I presently have two projects that use this concept.

  1. A Rover Robot. The Arduino and all the sensors are run off a small 6 volt battery. The four motors, that draw about 1 amp each (no way Arduino can handle 4 amps) when running are powered from a larger 12 volt battery (rated at 1,000 milliamp-hours). This larger current is regulated by a small motor controller. Arduino sends a (low-current) signal to a motor controller. The motor controller draws from the 12 volt battery to power the motors at the desired speed.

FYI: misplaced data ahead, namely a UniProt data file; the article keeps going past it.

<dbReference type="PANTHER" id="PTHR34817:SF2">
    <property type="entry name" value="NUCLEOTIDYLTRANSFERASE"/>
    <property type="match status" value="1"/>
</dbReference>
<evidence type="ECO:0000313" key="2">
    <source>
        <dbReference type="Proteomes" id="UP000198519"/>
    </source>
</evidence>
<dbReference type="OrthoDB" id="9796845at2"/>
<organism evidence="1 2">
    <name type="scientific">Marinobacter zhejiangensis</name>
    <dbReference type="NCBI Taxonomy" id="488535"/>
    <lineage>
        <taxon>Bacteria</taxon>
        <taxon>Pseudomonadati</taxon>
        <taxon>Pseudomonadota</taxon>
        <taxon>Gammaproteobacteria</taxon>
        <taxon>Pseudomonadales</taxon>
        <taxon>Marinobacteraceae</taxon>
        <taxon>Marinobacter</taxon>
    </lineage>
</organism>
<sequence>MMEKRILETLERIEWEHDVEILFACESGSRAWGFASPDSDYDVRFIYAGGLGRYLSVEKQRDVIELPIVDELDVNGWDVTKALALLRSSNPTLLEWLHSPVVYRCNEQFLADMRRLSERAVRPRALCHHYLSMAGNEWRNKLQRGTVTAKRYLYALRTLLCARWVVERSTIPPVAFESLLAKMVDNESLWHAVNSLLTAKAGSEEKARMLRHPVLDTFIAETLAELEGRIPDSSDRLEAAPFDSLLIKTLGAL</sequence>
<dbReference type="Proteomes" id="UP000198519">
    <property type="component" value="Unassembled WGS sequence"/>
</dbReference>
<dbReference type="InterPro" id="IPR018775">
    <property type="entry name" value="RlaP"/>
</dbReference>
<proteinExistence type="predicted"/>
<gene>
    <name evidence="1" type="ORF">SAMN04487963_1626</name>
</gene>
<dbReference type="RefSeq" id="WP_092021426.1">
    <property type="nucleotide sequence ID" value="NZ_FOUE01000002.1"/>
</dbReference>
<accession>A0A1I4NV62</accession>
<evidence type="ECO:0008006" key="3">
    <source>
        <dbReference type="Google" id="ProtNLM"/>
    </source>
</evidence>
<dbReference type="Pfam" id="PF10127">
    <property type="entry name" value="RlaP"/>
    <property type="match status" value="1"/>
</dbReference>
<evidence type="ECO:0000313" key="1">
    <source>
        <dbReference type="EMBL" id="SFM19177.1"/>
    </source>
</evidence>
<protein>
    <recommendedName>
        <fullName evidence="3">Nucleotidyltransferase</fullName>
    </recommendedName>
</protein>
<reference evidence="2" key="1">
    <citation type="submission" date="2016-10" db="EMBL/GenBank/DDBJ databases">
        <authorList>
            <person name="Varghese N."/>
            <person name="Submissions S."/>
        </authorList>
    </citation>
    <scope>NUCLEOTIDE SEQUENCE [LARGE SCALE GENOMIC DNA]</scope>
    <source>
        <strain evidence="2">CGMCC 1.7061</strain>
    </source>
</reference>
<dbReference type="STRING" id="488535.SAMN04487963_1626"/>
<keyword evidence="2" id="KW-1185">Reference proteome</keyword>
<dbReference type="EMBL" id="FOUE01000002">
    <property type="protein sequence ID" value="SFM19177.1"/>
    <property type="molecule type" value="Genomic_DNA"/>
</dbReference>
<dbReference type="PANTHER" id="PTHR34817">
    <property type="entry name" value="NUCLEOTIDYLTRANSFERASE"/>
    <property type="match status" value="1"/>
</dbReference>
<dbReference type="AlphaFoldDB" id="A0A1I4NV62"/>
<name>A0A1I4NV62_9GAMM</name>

2. I am building a "Perpetual Pendulum" that uses a hidden magnetic coil to provide just enough magnetic pull on the bottom of a pendulum to keep it oscillating for months. The coil, when energized for several milliseconds each swing, draws 4 amps from a 6 volt power supply, far exceeding the Arduino available amps. I have a seperate 6 volt battery and a solid-state relay. At the appropriate time, Arduino sends a (low-current) signal to a solid state relay. The relay energizes the coil and allows the 4 amps from the larger battery to power the coil.

Both of these projects are self-contained... meaning the separate power supplies, the Arduino and all the hardware are enclosed in the body of the device. You just run wires of the desired length to/from the components as you wish.